Refugees Deeply: Have gender rights improved, and are they accessible to Karen and other ethnic minority women?
Hong: Regardless of the promises of Aung San Suu Kyi and her party, the National League for Democracy, most people outside Yangon report that not much has changed for ethnic and indigenous people. In cease-fire areas, such as the Karen state, people suffer from intensified land grabbing. In Kachin and northern Shan States, the war is at its worst since a new wave of conflict broke out in 2011, when government forces broke the cease-fire agreements with the armed groups, and the situation has been made worse, due to China returning refugees who fled an IDP camp near its border in early 2017.
Refugees Deeply: At the beginning of the film, Nobel mentions that in the society where she grew up, women are scared to speak up. When Nobel moves to New York, she realizes that in American culture, she must speak up to be heard. How do you believe resettlement in the U.S. has impacted Nobel, Nok and Dah’s perceptions of womanhood and self?
Hong: In the film, we learn all the ways that Nobel, Nok, and Dah’s views have been profoundly shaped by their cross-cultural experiences in Burma, Thailand, and the U.S. While many differences emerged from the hours-long oral histories that we conducted with the three women, there was one compelling common thread: all three of them have made very conscious decisions about which aspects of Karen culture and American culture they want to embody or pass on to their children. This was especially true for their reflections on self and womanhood, in particular, what it means to be a good daughter, sister, mother.
Mihai: I intimately connect to Nobel’s remark. As a Romanian immigrant in the U.S., I distinctly remember coming to the same realization. While Romanian default attitude is one of repression and self-silencing, in the U.S., speaking up is not only possible but also of consequence. This paradigm shift can have an empowering effect, if understood early. Nobel has taken this idea of speaking up very seriously over the years. As I follow her educational and life trajectory via social media, I notice her passion to help Karen communities is always supplemented by an understanding of how to garnish American support for her projects.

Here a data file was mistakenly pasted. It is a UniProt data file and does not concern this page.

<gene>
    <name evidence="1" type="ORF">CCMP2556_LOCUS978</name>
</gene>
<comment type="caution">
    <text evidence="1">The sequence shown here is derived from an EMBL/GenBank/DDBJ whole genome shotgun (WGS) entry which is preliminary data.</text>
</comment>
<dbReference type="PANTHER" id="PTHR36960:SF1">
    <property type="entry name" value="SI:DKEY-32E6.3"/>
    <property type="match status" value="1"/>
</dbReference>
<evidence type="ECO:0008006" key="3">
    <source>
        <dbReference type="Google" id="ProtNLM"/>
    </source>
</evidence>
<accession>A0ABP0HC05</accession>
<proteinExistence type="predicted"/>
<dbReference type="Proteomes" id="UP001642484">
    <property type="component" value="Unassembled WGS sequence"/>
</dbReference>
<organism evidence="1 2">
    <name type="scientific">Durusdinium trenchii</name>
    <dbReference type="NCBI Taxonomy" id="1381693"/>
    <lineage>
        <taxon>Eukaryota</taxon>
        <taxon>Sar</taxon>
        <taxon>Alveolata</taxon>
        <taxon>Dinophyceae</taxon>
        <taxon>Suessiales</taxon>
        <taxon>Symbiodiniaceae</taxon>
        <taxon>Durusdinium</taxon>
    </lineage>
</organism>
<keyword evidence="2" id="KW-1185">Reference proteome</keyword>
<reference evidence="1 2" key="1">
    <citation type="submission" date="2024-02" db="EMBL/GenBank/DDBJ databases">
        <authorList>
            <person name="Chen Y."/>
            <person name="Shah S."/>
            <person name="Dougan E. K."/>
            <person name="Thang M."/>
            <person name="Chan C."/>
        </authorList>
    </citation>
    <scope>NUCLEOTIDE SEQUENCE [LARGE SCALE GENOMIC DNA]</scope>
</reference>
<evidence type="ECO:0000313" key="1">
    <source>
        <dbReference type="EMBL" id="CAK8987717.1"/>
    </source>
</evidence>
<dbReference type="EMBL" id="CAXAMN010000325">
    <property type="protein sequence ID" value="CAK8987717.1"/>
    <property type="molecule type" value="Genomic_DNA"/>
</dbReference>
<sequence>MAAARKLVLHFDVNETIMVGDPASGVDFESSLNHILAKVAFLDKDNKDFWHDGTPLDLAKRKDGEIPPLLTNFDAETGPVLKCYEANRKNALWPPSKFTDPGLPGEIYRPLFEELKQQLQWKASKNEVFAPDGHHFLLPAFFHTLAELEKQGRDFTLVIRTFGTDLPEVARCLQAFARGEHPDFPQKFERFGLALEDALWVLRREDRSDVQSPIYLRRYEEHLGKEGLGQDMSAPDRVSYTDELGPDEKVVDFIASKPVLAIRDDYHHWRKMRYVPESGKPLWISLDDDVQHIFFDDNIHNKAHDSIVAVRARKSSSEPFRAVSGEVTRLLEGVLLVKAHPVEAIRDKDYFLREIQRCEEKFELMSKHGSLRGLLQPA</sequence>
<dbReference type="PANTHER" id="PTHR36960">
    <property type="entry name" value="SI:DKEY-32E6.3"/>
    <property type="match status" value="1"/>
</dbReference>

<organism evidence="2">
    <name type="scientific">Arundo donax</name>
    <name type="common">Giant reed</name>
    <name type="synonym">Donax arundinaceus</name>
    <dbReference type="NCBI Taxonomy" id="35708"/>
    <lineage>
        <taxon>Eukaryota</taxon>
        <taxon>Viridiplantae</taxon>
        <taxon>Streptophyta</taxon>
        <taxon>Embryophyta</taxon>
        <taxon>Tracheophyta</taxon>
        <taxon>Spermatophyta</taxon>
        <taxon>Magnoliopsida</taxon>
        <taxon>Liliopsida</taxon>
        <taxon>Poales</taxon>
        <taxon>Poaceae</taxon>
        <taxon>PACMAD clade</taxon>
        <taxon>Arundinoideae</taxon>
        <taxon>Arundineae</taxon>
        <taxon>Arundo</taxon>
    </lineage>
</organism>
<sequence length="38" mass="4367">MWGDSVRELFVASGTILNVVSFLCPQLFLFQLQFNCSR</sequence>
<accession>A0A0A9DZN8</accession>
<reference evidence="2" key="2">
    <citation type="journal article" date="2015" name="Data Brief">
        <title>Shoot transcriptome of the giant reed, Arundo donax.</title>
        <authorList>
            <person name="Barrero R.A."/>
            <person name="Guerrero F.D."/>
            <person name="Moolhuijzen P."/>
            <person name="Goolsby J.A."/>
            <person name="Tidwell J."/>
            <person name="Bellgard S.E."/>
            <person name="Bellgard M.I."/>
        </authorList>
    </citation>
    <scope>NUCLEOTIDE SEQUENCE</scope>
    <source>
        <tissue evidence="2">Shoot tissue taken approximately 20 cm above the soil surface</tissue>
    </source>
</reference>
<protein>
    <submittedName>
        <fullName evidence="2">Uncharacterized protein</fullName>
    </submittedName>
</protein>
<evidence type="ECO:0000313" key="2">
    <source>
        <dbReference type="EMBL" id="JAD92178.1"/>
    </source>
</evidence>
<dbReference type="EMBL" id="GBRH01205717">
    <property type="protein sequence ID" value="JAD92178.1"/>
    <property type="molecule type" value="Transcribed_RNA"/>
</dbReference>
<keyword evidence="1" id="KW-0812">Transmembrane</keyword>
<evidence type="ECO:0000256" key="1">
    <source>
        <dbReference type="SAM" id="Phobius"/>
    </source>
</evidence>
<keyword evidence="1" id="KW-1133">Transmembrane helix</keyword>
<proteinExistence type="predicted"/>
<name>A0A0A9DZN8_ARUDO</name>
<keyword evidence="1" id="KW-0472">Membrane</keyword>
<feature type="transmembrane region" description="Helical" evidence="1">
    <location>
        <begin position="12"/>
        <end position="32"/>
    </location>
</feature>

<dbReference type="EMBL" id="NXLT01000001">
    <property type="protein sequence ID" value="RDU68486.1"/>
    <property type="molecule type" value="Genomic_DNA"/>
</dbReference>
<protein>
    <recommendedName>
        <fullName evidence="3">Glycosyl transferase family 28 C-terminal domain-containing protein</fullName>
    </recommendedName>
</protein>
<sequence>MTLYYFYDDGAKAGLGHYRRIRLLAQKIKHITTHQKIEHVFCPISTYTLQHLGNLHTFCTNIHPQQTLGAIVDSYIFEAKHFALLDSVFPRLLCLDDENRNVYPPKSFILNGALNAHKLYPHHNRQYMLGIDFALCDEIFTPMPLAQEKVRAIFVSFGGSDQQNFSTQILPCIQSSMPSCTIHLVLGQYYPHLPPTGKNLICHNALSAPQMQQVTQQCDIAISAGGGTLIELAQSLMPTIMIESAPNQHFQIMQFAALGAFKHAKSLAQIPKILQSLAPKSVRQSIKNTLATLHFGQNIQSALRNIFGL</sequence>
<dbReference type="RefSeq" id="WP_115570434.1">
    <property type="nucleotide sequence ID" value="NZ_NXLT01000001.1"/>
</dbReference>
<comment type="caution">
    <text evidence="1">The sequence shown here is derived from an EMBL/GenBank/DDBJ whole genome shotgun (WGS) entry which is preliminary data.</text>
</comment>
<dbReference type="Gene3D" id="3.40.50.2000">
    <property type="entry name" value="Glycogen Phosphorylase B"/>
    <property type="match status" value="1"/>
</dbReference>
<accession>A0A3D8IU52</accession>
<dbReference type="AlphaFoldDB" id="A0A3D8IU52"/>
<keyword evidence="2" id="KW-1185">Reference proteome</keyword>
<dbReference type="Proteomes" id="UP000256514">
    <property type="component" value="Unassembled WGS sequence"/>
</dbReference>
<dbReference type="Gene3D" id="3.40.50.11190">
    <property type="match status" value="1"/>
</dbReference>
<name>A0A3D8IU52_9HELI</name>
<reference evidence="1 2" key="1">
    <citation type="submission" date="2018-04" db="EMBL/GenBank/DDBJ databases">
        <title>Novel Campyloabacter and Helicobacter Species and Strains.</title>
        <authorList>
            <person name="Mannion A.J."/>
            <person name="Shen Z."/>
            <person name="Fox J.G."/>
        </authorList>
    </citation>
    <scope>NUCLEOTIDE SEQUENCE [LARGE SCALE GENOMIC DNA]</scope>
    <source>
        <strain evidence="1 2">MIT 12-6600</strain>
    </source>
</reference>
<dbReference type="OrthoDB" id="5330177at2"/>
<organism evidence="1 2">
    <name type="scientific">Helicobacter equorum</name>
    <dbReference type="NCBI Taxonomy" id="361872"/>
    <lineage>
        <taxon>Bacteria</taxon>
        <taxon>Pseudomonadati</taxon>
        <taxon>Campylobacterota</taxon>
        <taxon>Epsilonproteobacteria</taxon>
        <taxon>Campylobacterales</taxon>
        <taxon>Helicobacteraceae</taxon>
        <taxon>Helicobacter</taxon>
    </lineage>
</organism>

Refugees Deeply: What are the main lessons here that the U.S., Europe and other countries that are usually destinations for asylum seekers can learn in effective resettlement and integration?
Mihai: In my work with U.S. resettlement agencies in Clarkston, Georgia, I have noticed the following issues. First, the arrival in resettlement destinations is the beginning of a new set of challenges, and not the end of difficulties.
Second, resettlement agencies do their best with limited human and financial resources. However, organizations could benefit from social scientists’ insights. For example, commonly, refugees from opposite sides of armed conflicts are resettled in the same U.S. neighborhoods and apartment complexes. Adequate research could avoid these traumatic experiences.
Third, resettlement agencies prioritize trainings for refugees’ self-sufficiency – i.e., the ability to work and cover expenses – to reduce government expenditures. However, this strategy traps refugees in low pay and long-hours jobs. In Atlanta, many Burmese refugees end up working overnight shifts in chicken factories with little opportunity to attend English classes. Fourth, rather than perceived as essential, English classes are often offered as a luxurious addition to the agencies’ main operations.
Refugees Deeply: Despite stereotypes about women’s traditional role in society, there is a strong Karen women’s movement, especially in the diaspora communities. Historically, how have women been treated within Karen societies?
Hong: Many Karen societies have traditionally been matrilineal, with husbands moving to their wives’ villages, and women afforded equal inheritance and high status. However, over time, patriarchy and authoritarianism have eroded the customary power and autonomy of women.
Refugees Deeply: How can the voice of Karen women be amplified?